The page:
Florida Power & Light’s crazy definition of “Fair”
A response to the letter in the Palm Beach Post by Rob Gould, Vice President and Chief Communications Officer for Florida Power & Light (FPL), on costly non-standard smart meters.
Just an examination of one portion of FPL’s non-standard meter fees gives you a glimpse of FPL’s version of “fair”. When a customer goes into collection and gets disconnected for non-payment there is a charge of $17.66. That same amount can be traced back to 2002, so it tells you it is “cross-subsidized”. The actual costs per FPL’s rate case filing for its test year 2013 is $46.13, so the cross subsidy is $28.47. FPL assumed 490K transactions, so $14 million in annual cross-subsidies are baked into the rates that all customers pay. They don’t come out until the next rate case in 2017.
FPL claims their deployment is over and the cost of doing collection disconnect/reconnects is now lower as they can do these remotely with smart meters. They want to charge all customers enrolling in their non-standard meter program $.45/month or $5.40 a year to pay incremental costs regardless of whether you go into collection or not. They developed a new cross-subsidy. They calculate that cross subsidy by taking a new cost of service of $59.27 and subtracting the existing $17.66 tariff, conveniently forgetting they already received $28.47 for these services in rates awarded in the 2012 rate case. They also asked the FPSC and everyone to ignore that the new cost of service for the smart meter customer is about $7.12 and they want to continue charging them $17.66, collecting approximately $5 million more per year than it actually costs.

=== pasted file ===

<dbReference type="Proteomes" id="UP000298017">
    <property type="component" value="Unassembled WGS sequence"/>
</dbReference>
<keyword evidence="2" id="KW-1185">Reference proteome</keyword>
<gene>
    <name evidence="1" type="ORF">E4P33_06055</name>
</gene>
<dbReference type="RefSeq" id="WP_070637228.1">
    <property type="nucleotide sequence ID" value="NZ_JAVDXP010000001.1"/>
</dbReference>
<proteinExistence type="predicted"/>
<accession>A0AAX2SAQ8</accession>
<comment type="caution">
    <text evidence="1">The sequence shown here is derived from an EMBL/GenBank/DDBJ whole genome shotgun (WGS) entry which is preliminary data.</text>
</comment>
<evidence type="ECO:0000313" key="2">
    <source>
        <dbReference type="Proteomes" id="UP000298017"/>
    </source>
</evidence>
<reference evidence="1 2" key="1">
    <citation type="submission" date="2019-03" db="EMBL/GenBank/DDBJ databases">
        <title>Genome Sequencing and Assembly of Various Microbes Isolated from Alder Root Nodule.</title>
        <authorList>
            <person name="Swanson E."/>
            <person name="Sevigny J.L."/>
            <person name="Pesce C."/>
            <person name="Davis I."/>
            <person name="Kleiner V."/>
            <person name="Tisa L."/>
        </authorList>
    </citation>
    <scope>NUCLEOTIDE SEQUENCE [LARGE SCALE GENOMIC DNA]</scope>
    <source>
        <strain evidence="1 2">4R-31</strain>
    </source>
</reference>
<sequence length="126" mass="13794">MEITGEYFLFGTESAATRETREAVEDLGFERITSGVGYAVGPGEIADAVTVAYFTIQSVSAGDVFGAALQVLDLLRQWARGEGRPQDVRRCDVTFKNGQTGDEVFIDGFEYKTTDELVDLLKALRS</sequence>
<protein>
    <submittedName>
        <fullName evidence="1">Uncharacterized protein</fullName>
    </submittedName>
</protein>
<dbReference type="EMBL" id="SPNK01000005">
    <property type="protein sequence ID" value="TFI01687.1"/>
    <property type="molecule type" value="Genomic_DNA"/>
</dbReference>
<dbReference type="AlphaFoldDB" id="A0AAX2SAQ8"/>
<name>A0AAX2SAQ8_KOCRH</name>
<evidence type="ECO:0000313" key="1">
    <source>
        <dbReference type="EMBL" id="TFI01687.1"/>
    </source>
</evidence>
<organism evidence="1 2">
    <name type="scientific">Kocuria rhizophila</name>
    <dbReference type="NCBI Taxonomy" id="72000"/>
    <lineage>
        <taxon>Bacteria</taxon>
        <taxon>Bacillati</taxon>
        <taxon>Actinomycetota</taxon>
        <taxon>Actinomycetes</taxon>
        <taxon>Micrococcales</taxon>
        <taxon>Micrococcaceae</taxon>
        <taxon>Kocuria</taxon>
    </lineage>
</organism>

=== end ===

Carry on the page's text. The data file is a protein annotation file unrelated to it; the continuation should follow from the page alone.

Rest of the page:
Bottom line: FPL keeps cross-subsidies no longer needed for $14 million a year and overcharges smart meter customer $5 million a year until next rate case in 2017 – and that’s called “regulatory lag”. In addition, they want $65K more from non-standard meter customers because they are “cost-causers”. You could repeat this example with other parts of the “NSMR” tariff just approved.
Only in the corrupt halls of the Florida Public Service Commission, could a Company such as FPL, get awarded in January 2013 a rate increase and not share one penny of the $42 million in annual operational savings promised on a very expensive project for over 3 years and then come back in August 2013 and get another $2 million in revenue from customers based on “lost savings”.
To conclude, it is not fair for FPL to request $2 million in additional revenues from some customers without refunding to ALL ratepayers the $45 million in net operational savings that they are now realizing and are not reflected in our current rates..Regulatory lag works both ways.